The Wisconsin election board ruled Tuesday that another three Republicans will face recall elections as petitions against Sens. Robert Cowles, Alberta Darling and Sheila Harsdorf were approved. They join Sens. Randy Hopper, Dan Kapanke, and Luther Olsen, against whom recall petitions were approved last week.
As for the three Democrats targeted with recalls — Sens. Dave Hansen, Jim Holperin and Robert Wirch — the elections board has pushed off a decision until next week, citing “numerous factual and legal issues” with the petitions that need to be reviewed. The board is made up of six retired non-partisan judges.
“The workload of reviewing the challenges to those petitions is so large that with available staff, we haven’t been able to do it yet,” said board spokesman Reid Magney. “The challenges filed by the Democrats are just of a magnitude beyond what the Republicans challenged.”
Both Republicans and Democrats are targeted for their actions during the March budget debate — Republicans for eliminating collective bargaining for state workers, Democrats for fleeing the state. All six Republicans hit with recall petitions will face special elections on July 12. (Democrats did not gather enough signatures to force recalls for two other eligible Republicans.)
Some Republicans are crying foul, saying the board is setting the scene for an unfair election.
Kim Simac, a Republican planning to run against Holperin, said it was “suspicious” that the three Democratic recalls were lumped together for delay. Other Republicans have called for Government Accountability Board Director Kevin Kennedy to resign.
“We definitely do find it a little surprising that the Government Accountability Board has prioritized the certification of recalls against three Republicans while delaying the certification of recalls against three Democrats,” said Wisconsin Republican Party Communications Director Katie McCallum. She added that some of the Republican petitions were filed first.
Eric McLeod, a lawyer representing the Republican state senators, said that if the board can’t decide what to do with the Democratic challenges on time, those challenges should be thrown out: “The challenges are convoluted and confusing and if the staff of the Government Accountability Board can’t complete their review in the required period of time than the challenges should fail.”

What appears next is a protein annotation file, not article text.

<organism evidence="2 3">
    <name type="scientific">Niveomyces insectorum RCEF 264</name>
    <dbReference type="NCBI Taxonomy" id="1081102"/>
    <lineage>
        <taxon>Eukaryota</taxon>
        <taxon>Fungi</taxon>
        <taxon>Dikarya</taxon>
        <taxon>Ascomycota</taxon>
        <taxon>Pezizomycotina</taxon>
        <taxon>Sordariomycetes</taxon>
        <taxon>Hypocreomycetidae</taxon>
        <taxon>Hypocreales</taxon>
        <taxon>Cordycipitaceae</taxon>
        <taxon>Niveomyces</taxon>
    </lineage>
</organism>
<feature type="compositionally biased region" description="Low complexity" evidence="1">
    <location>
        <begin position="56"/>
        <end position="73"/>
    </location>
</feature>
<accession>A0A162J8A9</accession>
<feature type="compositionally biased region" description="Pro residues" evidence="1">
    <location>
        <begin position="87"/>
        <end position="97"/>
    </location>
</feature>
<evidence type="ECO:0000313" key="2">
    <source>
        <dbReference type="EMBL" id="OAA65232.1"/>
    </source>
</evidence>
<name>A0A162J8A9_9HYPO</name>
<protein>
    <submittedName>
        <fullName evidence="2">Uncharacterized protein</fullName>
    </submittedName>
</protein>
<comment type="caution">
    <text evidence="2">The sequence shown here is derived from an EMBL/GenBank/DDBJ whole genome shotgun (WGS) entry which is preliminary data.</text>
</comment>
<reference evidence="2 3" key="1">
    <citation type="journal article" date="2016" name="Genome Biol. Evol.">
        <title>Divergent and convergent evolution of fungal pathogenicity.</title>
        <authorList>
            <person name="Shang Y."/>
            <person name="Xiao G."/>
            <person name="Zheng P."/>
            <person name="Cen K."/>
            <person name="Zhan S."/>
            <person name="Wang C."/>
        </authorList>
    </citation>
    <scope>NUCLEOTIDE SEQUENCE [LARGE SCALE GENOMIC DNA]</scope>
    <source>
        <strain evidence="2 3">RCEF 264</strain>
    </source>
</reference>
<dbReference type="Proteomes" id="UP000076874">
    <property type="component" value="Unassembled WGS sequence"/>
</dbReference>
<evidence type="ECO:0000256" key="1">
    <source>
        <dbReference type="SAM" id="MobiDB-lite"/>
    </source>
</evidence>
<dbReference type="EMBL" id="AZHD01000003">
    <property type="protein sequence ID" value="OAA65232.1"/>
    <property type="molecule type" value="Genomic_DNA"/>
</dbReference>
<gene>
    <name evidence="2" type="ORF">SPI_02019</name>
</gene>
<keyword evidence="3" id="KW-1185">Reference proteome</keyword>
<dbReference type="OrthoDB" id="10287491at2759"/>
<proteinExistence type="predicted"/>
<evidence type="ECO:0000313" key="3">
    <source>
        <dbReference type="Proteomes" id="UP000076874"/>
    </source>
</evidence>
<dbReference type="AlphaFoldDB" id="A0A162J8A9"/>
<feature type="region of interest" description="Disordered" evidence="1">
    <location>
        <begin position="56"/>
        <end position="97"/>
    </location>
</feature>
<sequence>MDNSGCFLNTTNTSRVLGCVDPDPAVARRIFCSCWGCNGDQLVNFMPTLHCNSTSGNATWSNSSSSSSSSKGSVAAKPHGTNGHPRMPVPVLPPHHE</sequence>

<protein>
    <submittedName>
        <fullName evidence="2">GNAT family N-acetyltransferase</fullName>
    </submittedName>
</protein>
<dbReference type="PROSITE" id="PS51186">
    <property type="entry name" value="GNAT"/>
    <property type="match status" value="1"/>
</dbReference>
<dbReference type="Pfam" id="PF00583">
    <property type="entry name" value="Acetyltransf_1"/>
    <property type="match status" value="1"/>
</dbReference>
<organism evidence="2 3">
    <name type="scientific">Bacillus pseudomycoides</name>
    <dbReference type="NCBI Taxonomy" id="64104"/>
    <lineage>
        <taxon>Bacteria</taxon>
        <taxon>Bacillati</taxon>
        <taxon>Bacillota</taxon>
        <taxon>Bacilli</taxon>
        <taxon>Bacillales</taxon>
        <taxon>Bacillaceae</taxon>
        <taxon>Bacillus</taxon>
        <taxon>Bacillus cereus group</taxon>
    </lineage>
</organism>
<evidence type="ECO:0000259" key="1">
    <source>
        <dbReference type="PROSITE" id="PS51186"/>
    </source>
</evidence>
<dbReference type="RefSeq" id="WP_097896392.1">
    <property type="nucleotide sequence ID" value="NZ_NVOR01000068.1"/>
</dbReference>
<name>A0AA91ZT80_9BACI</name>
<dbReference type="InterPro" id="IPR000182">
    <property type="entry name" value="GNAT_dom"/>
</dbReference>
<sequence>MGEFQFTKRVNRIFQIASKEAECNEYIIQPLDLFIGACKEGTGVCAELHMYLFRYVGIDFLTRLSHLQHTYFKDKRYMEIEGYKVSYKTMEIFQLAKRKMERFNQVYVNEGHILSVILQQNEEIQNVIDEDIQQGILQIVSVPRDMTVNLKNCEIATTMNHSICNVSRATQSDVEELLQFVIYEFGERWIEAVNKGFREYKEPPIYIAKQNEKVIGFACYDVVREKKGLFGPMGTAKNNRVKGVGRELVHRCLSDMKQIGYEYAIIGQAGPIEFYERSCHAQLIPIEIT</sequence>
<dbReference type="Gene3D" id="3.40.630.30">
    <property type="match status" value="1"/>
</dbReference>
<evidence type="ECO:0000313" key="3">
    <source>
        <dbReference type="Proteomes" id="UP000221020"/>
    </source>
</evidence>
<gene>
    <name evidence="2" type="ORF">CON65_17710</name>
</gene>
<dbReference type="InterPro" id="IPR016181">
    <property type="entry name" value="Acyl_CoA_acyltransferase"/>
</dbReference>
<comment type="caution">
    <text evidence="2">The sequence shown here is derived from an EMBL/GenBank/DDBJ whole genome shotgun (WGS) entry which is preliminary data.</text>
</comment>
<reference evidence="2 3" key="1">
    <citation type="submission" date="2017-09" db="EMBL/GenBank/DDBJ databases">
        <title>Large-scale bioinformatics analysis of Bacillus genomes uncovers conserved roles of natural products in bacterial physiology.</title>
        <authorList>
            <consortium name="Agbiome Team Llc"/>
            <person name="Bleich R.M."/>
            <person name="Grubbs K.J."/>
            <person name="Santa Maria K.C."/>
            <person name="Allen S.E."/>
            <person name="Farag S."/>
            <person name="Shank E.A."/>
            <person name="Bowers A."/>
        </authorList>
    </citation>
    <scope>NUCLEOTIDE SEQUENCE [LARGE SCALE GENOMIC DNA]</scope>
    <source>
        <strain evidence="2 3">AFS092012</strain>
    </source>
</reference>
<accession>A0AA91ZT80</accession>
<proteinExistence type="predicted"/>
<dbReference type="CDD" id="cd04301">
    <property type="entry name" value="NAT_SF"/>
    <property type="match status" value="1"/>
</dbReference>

Democrats have, in turn, accused Republican of misleading voters who signed those petitions. The board has asked for the deadline for review, currently set for Friday, be extended to next week. They also asked the state legislature back in March for additional funds to deal with the complaints, but so far have they have not received any.
Democrats, not unexpectedly, think the board is doing the right thing. “I think the situation here is that there are mountains of fraudulent signatures and other issues going on with” the Republican petitions, said Wisconsin Democratic Party spokesman Gillian Morris. “And the Government Accountability Board is doing their due diligence to make sure that those are revealed.”
Democrats need to win three seats to take back the state Senate. Obviously that task would be easier if the petitions against Democratic lawmakers are thrown out, but that’s far from a sure thing. On top of the deadline debate, Republicans have challenged the approved petitions against three state senators in circuit court.
“This is a very fluid situation,” Magney said. By the end of next week, we should know for certain where the field stands going into the summer elections.